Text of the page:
Like I said in the Saigon Street Food Tour post, Vietnam was the country with the food I was most excited about. We cook and eat a lot of Asian food when we’re at home but Vietnamese is one cuisine we rarely sampled for a couple of reasons. Firstly, we’d never been. Secondly, there’s no Vietnamese restaurants in the town where we live. Finally, it’d always seemed quite expensive for what we now know can be incredibly cheap food, and by that time we’d have defaulted to Indian or Thai food.
So we entered Vietnam in the south and whilst waiting two hours for our connecting bus to Can Tho we excitedly sampled our first bit of Vietnamese street food. I don’t know the name, I’ll waste nobody’s time in finding out and making you read it because these “deep fried boring batter balls which could have at least contained either something sweet or something savoury or even just something” were the Collins English Dictionary definition of average! So here is the list of our favourite things we ate and where to find them in Vietnam*.
*Obviously this is not an exhaustive list because there’s loads more than the 15 places in this post.
Nem Nuong Cuon
Think of these as a sort of “Vietnamese fajita”, they were one of the first things we ate in Vietnam. Open the packet of rice paper then add some of the perfectly spiced grilled pork sausage/patties, some vermicelli noodles, green banana, star fruit, cucumber, pickles and chillies. Before you attempt to roll it, grab a handful from the huge plate of herbs, squeeze it in, wrap it up, dip in the fermented soya bean or peanut sauce then sit back, enjoy and repeat. We found ourselves wrapping up the fresh herbs and veggies until everything was gone. We ate at Nem Nuong Thanh Van.
The second time we tried these was in Hoi An. Rated pretty highly on Trip Advisor, Bale Well Restaurant serves these up in a pretty courtyard setting. The price is for a set menu which includes a small desert and the beers are cold. Although the food was amazing, it seems that all ‘foreigners’ get seated together away from the locals who appear to pay a different price. One was big enough for us to share, and with drinks it still came in under £5 (136,000VND to be precise).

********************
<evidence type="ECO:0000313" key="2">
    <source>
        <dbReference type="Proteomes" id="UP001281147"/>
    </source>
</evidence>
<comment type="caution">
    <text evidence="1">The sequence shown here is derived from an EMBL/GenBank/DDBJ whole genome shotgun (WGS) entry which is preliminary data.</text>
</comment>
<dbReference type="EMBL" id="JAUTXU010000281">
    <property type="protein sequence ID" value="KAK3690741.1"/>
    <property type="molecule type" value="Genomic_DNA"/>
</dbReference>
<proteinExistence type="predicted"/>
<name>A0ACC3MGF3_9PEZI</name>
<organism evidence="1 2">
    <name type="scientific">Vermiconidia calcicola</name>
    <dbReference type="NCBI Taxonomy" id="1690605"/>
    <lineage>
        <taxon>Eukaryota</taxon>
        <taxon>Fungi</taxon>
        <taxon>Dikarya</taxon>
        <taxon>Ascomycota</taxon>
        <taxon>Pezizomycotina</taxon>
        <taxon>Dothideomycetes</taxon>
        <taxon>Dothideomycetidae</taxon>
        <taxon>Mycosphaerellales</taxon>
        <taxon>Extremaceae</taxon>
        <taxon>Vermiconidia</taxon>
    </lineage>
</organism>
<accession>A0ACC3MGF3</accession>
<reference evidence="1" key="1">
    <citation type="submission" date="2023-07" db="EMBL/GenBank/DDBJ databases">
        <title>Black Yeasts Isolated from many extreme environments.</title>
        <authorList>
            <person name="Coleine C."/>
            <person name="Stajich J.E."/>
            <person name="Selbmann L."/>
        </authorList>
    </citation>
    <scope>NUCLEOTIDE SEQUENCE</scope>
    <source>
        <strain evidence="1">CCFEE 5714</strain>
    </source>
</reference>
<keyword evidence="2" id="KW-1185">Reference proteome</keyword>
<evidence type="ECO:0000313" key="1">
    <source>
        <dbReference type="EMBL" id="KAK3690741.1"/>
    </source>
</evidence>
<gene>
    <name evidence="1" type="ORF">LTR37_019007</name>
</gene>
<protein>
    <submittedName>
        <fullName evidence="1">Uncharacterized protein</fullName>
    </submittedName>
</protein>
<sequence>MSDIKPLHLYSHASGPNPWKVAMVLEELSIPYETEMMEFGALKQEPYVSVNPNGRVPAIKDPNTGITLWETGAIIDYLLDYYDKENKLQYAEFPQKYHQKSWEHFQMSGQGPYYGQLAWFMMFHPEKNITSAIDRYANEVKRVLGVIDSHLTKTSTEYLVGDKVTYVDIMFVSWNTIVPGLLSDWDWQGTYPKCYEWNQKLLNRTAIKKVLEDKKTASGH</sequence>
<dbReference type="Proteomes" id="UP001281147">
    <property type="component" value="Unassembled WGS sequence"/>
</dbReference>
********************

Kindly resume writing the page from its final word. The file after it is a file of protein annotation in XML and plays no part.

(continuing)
Most people have heard of this meaty, soft, crunchy, spicy, sharp sandwich. Most people will also argue what makes a good one and that their favourite place is the best! The first I had was from Banh Mi Huynh Hoa in Saigon. It was recommended by TravelFish and was close to our accommodation. I queued for 10 minutes, handed over 40,000VND and received a paper bag containing my sandwich. Straight to the the “Shop n Go” (mini mart) on the roundabout to grab a cold can of Bia Larue and find a bench in the peaceful Tao Dan park, then enjoy. The bread was soft, the pate was decadent, the cold cuts were lean and the spicy sauce and crunchy pickles balanced each other perfectly. So perfectly that I completely forgot to take a photo. It’s nice and easy to find, just google it.
The second place was also a recommendation, this time from the receptionist of our hotel in Hanoi. We’d been out all day and I just wanted a snack. She told me to “turn right onto Quán Thánh, and go to the second place on the right, not the first place, make sure it’s the second one”. Tesco do a £3 meal deal, this guy does a 20,000VND meal deal (about 60p). Superb Bahn Mi and a soft drink! You can find him opposite the Hang Dau water tank on Quán Thánh.